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FW: [187] Millions of dollars lost in expired AIDS drug scam (Zim babwe)

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  • Bell, Elizabeth
    Message 1 of 1 , May 28 6:01 AM
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      > -----Original Message-----
      > From: Parker, Kathleen
      > Sent: Wednesday, May 26, 1999 1:39 PM
      > To: Irwin, Kathleen; 'Nancy McCharen'; Campbell, Carl; Painter, Thomas;
      > Bell, Elizabeth; Duckworth, Melanie A.; Nieburg, Phil; Imara, Hiari;
      > Davis, Shirley; Housworth, Cynthia; Joesoef, Riduan; Ryan, Caroline;
      > Schmid, George
      > Subject: FW: [187] Millions of dollars lost in expired AIDS drug scam
      > (Zimbabwe)
      > Sounds like a scam that could have origins in one of two African countries
      > - that will remain unnamed. KP
      > -----Original Message-----
      > From: AF-AIDS [SMTP:af-aids@...]
      > Sent: Thursday, May 13, 1999 9:06 AM
      > To: af-aids@...
      > Subject: [187] Millions of dollars lost in expired AIDS drug scam
      > (Zimbabwe)
      > Millions of dollars lost in expired AIDS drug scam
      > Zimbabwe Financial Gazette
      > Thursday 6 May, 1999
      > Staff Reporter
      > Desperate HIV-positive Zimbabweans and others seeking to boost their
      > immunity may be losing millions of dollars annually through a possible
      > racket under which an expired drug known to reduce or reverse the
      > replication of the deadly virus is being imported into the country with
      > false expiry dates, the Financial Gazette learnt this week.
      > Thousands of Zimbabweans are understood to be on the drug while there are
      > some known cases of people who have already died while using the
      > medication, raising suspicions that they may have used the expired
      > capsules. Some Harare-based pharmacists said yesterday they were aware of
      > the possible racket and had already returned some consignments to the two
      > main wholesalers of the drug, popularly known as AZT and whose registered
      > brand name is Retrovir. The actual name of the drug is azathiomydine.
      > The drug, despite being expensive, is popular in Zimbabwe and, according
      > to some pharmacists, total annual sales could be as high as $1 billion. A
      > month's course of about 180 capsules costs between $6 000 and $8 000 and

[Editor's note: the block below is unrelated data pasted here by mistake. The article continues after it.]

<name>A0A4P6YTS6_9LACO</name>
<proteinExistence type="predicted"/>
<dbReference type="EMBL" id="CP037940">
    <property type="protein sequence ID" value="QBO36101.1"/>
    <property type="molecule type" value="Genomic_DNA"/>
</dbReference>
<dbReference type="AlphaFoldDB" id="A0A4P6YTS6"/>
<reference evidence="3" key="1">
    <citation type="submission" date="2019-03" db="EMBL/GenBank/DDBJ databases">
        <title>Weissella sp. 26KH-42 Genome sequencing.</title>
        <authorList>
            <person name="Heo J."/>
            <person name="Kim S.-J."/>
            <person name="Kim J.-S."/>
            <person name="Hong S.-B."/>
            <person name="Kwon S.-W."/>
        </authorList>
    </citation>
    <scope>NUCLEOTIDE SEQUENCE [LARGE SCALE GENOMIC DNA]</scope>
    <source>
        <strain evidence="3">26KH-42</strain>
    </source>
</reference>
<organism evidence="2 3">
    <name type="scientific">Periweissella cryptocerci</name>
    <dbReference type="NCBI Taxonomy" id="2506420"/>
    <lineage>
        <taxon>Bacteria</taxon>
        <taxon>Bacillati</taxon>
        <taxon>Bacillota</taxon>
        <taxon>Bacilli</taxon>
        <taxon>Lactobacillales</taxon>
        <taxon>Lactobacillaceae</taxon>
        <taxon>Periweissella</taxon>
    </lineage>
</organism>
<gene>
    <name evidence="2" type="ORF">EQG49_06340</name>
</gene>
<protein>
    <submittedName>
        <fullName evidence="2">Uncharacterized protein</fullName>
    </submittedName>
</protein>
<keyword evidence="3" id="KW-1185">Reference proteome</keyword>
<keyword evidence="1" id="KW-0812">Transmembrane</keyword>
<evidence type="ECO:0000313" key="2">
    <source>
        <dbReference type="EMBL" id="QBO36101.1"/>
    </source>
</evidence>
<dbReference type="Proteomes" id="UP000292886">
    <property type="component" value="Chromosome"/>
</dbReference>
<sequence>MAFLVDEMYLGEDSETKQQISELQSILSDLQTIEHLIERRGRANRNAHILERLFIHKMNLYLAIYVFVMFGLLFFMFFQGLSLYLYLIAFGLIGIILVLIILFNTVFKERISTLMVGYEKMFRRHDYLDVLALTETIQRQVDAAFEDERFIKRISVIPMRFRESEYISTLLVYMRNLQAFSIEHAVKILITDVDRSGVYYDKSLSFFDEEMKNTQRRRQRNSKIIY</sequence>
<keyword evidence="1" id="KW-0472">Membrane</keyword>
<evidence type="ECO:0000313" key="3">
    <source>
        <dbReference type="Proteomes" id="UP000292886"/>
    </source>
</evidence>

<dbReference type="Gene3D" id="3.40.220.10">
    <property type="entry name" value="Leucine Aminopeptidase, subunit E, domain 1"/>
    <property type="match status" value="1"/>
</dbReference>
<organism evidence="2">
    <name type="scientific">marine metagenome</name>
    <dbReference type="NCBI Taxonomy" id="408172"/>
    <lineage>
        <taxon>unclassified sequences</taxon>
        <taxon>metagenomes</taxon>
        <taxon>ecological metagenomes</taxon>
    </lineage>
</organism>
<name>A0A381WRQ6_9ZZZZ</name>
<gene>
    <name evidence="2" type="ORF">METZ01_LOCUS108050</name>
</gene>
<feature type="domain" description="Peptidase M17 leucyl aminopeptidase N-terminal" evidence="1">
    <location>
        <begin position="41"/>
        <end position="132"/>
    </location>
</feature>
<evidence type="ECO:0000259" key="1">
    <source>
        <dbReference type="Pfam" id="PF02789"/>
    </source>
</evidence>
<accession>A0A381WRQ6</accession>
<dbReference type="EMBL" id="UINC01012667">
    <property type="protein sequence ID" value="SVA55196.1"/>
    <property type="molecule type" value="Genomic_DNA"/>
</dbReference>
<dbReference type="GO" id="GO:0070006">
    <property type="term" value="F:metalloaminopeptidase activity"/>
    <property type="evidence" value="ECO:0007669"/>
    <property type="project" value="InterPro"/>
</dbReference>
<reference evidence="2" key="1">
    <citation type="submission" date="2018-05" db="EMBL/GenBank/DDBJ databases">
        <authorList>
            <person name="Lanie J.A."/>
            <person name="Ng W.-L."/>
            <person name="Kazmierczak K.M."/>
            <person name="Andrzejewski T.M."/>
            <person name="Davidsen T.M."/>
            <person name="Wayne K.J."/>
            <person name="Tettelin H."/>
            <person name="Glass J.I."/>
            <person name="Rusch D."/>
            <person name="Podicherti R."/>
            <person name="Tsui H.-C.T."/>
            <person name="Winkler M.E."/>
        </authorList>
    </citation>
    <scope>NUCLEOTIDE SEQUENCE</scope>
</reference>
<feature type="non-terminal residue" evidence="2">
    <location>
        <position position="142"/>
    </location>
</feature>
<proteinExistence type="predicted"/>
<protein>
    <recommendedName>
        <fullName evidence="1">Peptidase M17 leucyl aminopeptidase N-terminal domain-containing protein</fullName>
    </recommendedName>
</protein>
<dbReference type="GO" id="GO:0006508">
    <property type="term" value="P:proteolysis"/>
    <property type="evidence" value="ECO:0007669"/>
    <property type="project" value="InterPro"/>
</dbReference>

> some patients are known to take the drug for up to three months.
      > According to official statistics, one in every 10 Zimbabweans is infected
      > with the killer HIV virus which causes AIDS and an average 1 000 lives are
      > lost a week through AIDS-related diseases.
      > The Financial Gazette was yesterday shown some samples of the drug in
      > small bottles which had stickers indicating that the capsules would expire
      > in 2002. On peeling the label, there was another underneath which some
      > pharmacists said indicated the true expiry date of November 1999.
      > "We are not sure where all this is being done but we suspect that the
      > anti-viral is expiring in some parts of Europe and countries like South
      > Africa, where consumers are more fussy about their medication, and where
      > the false expiry date labels are printed en masse and stuck on top of the
      > genuine ones," said one Harare pharmacist who did not want to be named.
      > Another said: "What is really worrying and is giving away the whole racket
      > is that it is known worldwide that the drug has a shelf life of only two
      > years, a fact that we have confirmed with the Medicines Control Authority
      > here, yet we have consignments which show that the drug will expire in the
      > year 2003, some four years away.
      > "We have alerted the Medicines Control Authority and taken some samples to
      > them but there has been no feedback up to now. We told them about six
      > months ago." There are two companies said to be importing the drug into
      > the country. When asked for comment yesterday, an official of one of them
      > referred this newspaper to yet another firm which he said was responsible
      > for the imports. Efforts to get comment from that firm were unsuccessful.
      > The Financial Gazette also tried unsuccessfully to get comment from the
      > Ministry of Health. Health Minister Timothy Stamps was reported to be in
      > meetings all day.
      > AZT is one of the drugs used in what is now known as the triple therapy
      > for HIV/AIDS, which means that it is used together with two other drugs
      > and the cocktail is said to be effective in reducing the multiplication of
      > the virus.
      > The drug is widely available in Zimbabwe and a snap survey conducted by
      > this newspaper in Harare yesterday found that several pharmacies stocked
      > it.
      > (Thanks to the UN Foundation for this lead)
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